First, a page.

Israel's finance minister is working on a set of measures to revoke tax benefits for anyone that supports Amnesty International's campaign for a boycott against the Israeli occupation.
Sources in Israel have reported that the Finance Minister Moshe Kahlon is working to introduce a set of measures to revoke tax benefits from Amnesty International's supporters, in accordance with the Boycott Law.
Kahlon's remark reflects the growing anxiety within the country over the snowballing of the Boycott Divestment and Sanctions campaign (BDS). Since its launch in 2005 dozens of artists, academics, human rights organisations and various institutions around the world have joined the campaign against Israel's occupation and its discriminatory policies against Palestinians.
The new measures to fight the global BDS campaign proposed by Kahlon are in response to a report by Amnesty International two months ago which called on the "international community to ban the import of all goods produced in illegal Israeli settlements and put an end to the multimillion dollar profits that have fuelled mass human rights violations against Palestinians".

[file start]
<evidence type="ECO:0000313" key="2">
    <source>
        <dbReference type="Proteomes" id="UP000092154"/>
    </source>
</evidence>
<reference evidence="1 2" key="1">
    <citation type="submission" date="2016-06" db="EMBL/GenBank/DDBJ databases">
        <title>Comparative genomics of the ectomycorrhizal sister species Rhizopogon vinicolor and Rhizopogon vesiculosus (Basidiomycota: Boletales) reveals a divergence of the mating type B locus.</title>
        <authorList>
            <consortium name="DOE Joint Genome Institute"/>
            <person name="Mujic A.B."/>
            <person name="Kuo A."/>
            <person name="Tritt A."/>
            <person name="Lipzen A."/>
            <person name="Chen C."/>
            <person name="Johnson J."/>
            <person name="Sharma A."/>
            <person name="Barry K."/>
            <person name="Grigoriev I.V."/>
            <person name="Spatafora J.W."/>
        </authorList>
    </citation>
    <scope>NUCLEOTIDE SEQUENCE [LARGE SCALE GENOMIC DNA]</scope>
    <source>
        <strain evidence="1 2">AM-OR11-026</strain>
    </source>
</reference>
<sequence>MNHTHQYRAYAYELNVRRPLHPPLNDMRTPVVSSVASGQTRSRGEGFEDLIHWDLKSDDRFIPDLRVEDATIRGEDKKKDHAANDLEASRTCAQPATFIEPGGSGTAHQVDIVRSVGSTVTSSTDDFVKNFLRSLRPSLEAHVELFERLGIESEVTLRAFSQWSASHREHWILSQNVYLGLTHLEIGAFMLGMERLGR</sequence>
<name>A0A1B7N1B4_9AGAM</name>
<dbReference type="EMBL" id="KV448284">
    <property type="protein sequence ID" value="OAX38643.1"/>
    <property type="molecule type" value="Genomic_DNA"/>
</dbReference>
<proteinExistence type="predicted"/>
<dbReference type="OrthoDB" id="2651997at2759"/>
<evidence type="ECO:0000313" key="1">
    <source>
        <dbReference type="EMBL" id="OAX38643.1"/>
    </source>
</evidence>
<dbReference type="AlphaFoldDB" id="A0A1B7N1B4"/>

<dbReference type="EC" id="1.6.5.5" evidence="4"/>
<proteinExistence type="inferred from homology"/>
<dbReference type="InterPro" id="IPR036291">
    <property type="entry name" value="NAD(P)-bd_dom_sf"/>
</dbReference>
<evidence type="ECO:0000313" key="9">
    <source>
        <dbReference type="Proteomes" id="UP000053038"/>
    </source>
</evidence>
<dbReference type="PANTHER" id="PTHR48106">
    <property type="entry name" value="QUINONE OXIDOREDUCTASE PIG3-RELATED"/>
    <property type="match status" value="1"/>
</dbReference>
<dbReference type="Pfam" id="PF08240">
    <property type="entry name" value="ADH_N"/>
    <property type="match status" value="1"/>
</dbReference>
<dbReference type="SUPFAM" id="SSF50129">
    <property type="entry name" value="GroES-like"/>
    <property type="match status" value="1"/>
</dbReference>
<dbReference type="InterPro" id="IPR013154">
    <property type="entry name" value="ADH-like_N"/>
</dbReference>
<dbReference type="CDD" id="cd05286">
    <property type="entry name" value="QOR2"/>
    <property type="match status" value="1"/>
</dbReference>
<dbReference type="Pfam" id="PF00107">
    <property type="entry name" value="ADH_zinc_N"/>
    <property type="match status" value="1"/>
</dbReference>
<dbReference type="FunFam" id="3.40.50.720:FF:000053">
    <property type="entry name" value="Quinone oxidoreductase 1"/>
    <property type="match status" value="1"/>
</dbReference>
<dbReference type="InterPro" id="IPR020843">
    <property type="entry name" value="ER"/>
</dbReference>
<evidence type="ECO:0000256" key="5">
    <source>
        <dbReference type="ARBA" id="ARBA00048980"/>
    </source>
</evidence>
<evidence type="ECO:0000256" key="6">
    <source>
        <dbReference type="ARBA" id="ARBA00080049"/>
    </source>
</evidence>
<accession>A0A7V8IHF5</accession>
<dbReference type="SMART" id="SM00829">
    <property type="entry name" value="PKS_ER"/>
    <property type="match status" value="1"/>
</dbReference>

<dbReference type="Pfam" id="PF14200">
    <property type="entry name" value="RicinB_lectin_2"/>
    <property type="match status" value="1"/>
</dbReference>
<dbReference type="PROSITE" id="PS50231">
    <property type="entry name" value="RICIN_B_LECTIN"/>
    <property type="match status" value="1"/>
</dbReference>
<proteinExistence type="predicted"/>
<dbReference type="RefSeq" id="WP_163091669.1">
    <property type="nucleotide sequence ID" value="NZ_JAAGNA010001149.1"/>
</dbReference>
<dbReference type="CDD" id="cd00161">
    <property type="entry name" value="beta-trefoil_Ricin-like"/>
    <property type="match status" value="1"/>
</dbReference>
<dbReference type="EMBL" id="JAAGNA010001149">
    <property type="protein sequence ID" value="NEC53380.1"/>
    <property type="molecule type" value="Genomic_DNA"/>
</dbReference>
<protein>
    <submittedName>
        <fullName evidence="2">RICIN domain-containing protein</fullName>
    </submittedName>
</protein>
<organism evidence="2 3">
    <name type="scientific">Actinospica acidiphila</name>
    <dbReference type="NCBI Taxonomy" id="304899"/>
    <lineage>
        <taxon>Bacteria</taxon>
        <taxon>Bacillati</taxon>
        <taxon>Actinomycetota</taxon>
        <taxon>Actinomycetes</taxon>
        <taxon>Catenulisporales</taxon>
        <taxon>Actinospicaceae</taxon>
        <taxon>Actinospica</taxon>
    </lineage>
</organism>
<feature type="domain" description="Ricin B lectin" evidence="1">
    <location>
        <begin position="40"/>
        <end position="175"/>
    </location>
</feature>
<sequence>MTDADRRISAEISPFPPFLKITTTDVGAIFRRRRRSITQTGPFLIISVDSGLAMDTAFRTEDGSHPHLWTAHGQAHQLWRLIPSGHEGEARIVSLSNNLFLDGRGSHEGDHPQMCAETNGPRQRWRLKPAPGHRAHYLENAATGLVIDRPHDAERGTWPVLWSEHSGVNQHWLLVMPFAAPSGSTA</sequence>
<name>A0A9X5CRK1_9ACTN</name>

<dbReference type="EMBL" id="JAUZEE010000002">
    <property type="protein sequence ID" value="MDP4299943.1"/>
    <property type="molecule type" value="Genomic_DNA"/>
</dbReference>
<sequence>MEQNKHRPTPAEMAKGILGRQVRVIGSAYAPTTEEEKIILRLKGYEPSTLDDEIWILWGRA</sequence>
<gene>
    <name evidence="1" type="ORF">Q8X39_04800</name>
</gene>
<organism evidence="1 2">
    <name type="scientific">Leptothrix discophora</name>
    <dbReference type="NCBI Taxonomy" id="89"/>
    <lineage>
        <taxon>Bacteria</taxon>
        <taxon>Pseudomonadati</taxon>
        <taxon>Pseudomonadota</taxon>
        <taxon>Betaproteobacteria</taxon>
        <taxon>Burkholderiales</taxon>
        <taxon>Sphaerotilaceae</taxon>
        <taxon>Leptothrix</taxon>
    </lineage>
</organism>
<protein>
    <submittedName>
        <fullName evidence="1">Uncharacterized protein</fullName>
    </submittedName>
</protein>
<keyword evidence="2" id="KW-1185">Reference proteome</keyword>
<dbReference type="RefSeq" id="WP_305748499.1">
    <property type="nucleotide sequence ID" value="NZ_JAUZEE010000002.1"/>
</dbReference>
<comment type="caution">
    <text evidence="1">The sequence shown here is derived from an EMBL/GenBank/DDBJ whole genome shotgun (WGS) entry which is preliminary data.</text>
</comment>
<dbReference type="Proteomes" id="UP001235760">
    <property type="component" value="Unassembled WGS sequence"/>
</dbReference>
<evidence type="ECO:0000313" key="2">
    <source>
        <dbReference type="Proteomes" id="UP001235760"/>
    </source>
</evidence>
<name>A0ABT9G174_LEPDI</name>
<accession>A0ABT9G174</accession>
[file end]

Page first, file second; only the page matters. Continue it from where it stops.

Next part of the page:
Amnesty submitted the report to mark the 50th anniversary of Israel's occupation of the West Bank, including East Jerusalem, and the Gaza Strip. The report accused Israel of being a "war criminal" because the "settlements" are "war crimes". Amnesty said:
For decades, the world has stood by as Israel has destroyed Palestinians' homes and plundered their land and natural resources for profit.
Amnesty International's Secretary-General, Salil Shetty, objected to the international communities' paralysis over the situation saying "50 years on, merely condemning Israel's settlement expansion is not enough". "It's time for states," he added. "to take concrete international action to stop the financing of settlements which themselves flagrantly violate international law and constitute war crimes."